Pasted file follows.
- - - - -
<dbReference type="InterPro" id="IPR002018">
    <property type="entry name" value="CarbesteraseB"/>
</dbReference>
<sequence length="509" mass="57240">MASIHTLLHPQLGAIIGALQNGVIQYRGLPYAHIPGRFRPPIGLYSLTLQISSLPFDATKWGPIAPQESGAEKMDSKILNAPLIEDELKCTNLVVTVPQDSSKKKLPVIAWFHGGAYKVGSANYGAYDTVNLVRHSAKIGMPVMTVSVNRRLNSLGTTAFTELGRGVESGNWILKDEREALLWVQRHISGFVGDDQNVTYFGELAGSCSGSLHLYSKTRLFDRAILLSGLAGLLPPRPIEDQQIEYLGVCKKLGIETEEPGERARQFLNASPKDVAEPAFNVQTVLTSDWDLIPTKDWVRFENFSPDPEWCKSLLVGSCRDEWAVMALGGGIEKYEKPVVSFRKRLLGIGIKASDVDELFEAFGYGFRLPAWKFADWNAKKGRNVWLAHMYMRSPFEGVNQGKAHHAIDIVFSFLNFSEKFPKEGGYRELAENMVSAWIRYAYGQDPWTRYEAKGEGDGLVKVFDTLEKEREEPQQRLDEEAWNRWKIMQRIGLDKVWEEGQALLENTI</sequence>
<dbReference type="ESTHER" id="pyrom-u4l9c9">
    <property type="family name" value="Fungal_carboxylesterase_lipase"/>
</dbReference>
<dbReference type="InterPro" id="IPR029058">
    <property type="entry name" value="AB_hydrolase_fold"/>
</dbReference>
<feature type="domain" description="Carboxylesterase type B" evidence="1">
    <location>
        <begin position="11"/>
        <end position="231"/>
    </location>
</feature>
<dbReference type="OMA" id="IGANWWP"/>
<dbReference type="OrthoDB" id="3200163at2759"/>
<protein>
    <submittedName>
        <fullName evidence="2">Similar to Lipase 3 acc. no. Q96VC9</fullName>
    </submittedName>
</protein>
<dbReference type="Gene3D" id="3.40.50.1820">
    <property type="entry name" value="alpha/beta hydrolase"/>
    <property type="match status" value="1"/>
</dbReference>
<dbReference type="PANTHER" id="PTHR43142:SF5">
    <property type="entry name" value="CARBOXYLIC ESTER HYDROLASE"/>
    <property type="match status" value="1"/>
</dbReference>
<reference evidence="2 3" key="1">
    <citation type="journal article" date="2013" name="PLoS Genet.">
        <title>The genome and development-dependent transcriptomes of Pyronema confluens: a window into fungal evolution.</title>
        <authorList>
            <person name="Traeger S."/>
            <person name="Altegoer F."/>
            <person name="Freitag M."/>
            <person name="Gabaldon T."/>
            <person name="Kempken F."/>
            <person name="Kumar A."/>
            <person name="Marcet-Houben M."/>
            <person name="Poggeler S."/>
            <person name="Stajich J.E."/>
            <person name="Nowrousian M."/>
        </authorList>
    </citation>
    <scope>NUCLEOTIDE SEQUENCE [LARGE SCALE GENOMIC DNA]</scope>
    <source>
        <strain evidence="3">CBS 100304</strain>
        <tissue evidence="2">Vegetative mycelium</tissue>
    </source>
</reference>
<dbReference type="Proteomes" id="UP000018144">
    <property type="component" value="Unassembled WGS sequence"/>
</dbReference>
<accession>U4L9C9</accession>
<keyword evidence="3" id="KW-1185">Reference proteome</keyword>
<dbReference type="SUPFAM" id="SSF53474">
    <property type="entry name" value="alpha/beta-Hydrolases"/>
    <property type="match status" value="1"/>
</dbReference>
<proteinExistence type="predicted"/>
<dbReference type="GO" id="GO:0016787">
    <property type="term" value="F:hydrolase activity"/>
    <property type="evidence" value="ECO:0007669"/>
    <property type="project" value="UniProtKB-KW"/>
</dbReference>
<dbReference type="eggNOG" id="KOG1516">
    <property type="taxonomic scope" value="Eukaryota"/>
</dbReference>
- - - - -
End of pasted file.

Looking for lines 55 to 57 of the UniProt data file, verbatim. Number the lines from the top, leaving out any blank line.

    <property type="component" value="Unassembled WGS sequence"/>
</dbReference>
<accession>U4L9C9</accession>